You may have more community property than you realize. Many people don’t think about retirement or pension plans. You have the right to part of the money in that plan if any of it was earned during your marriage.

You may have more community debts than you realize. Your spouse may have debt in his or her own name that you don’t know about. Usually, these debts belong to you both.


Figuring out your date of separation

  • Start with the day that one of you let the other one know (by actions or words) they wanted to end your marriage

  • Confirm that after that day, your or their actions were consistent with wanting to end your marriage

For some people, this day is clear. It's the day they moved out. For others, it's the day they agreed that their marriage was over, and they made plans to divorce. In some cases, it's not so clear.

Date of separation could impact issues in your case

  • The day determines the length of your marriage: the day you married to the day you separated.

  • This day can impact several issues in your divorce, like property division and spousal support.











The judge must use a set of factors (the Family Code 4320 factors) to decide the length and amount of support. If you’re asking the judge to order long-term spousal support, you will need to let the court know what your situation is for each of these factors.

The judge must consider:

  • How long you were married

  • Your age and health

  • Your incomes

  • What you’re capable of earning (called earning capacity)
    This means each person’s skills and education along with the job market for those skills. They also consider the time and cost it might take to gain skills and education.

  • Your standard of living while married
    Standard of living is basically your lifestyle. It means things like the type of house you lived in, the kind of car you owned, what kind of vacations you took and how often, whether you used credit cards a lot.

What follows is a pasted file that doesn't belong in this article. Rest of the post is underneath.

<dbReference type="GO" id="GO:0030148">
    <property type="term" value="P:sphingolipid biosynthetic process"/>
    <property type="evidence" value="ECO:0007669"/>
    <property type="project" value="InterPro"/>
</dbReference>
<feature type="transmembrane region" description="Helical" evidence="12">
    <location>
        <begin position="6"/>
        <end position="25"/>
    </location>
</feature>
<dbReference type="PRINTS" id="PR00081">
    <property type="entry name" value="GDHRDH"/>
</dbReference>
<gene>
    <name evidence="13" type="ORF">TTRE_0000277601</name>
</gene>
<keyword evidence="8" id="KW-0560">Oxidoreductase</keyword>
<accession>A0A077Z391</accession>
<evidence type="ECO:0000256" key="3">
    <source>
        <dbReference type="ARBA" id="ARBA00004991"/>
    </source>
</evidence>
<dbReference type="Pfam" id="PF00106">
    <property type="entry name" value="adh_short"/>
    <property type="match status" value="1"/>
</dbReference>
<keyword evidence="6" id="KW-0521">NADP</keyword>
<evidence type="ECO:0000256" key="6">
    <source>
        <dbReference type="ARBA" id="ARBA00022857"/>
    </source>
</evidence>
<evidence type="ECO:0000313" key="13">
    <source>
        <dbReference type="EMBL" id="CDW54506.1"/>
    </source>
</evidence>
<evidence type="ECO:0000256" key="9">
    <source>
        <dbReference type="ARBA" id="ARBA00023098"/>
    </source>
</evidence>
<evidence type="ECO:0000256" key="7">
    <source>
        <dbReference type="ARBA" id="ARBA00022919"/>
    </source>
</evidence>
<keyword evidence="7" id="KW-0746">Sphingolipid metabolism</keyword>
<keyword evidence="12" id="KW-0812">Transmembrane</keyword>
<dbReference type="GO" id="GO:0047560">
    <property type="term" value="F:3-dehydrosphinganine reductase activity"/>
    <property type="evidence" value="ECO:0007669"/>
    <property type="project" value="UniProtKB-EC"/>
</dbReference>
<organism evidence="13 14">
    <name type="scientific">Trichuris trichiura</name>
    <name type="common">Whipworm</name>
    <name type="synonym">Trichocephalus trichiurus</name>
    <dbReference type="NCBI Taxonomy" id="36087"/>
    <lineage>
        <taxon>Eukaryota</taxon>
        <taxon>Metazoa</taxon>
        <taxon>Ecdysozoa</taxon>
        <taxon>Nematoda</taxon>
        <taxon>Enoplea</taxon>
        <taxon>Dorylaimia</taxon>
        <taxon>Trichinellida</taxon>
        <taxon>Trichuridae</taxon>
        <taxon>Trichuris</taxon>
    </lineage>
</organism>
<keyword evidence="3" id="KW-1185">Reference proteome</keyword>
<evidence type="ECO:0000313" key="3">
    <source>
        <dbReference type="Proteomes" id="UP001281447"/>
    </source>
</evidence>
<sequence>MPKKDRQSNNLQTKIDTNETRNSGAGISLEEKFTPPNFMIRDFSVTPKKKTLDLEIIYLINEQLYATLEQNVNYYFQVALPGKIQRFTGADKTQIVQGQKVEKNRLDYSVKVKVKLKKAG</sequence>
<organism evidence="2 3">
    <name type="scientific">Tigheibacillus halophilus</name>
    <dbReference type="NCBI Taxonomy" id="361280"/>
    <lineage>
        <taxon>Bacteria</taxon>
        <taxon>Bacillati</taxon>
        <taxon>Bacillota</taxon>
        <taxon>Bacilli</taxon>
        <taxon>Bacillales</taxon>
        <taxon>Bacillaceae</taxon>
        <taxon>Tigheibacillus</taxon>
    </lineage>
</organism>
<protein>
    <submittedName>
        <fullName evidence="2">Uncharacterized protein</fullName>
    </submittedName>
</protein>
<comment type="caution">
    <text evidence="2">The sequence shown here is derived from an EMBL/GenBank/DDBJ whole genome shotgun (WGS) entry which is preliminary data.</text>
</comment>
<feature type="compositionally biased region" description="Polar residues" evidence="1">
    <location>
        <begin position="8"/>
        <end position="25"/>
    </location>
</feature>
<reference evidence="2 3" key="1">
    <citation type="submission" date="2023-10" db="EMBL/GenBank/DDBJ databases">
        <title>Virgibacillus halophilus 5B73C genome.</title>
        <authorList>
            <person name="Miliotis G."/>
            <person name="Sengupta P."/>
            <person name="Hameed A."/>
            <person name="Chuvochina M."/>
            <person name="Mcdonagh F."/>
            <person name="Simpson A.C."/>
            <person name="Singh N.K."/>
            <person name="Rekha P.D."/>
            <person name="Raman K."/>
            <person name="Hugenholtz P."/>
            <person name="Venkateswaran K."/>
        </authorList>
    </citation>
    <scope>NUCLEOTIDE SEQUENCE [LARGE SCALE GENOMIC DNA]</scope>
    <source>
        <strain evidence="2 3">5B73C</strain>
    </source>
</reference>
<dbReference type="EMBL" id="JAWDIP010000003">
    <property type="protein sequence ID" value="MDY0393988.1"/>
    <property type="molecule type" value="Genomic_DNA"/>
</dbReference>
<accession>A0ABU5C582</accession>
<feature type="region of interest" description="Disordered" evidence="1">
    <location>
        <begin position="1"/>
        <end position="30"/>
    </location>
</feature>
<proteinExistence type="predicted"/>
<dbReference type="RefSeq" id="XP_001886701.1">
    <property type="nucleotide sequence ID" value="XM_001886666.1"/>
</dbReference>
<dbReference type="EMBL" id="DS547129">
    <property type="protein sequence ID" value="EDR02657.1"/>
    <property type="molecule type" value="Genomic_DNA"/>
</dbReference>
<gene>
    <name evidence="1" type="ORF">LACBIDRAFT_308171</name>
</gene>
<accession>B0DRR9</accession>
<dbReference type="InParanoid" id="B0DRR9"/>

• How much property or debt you each have

  • Whether one of you helped the other get an education, training, career, or professional license

  • Need and ability to pay
    This means how much money the person asking for support would need to have the same lifestyle during their marriage and whether the person paying can pay that amount.

  • The impact of tax laws on spousal support

  • If there was a history of abuse during your marriage

If you have children together:

  • How caring for children impacted either of your careers

  • How working now will impact your children

These are also good things to keep in mind if you and your spouse try to agree before you go to court. This tells you what a judge would consider if you can’t agree.


Generally, separate property is:

  • Anything you earned or owned (or a debt) from before you married or after you separated

  • Anything you buy with separate property or you earn from separate property

  • Gifts or inheritance (to one of you) even if it was given or inherited when you were married

If you have separate property, it belongs only to you, as long as it was kept separately. Kept it separately means you didn’t give it to your spouse.

Property can be part community and part separate. This is called commingling. This just means that separate property and community property got mixed together.

This often happens with big purchases, retirement plans, and bank accounts.

Some couples don't want to get divorced for religious reasons, personal beliefs, or financial reasons. For example, they stay married to keep a spouse or domestic partner on an insurance or benefit plan.

Sometimes a spouse files a legal separation because they don't yet qualify for a divorce. To divorce, spouses must meet the divorce residency requirements.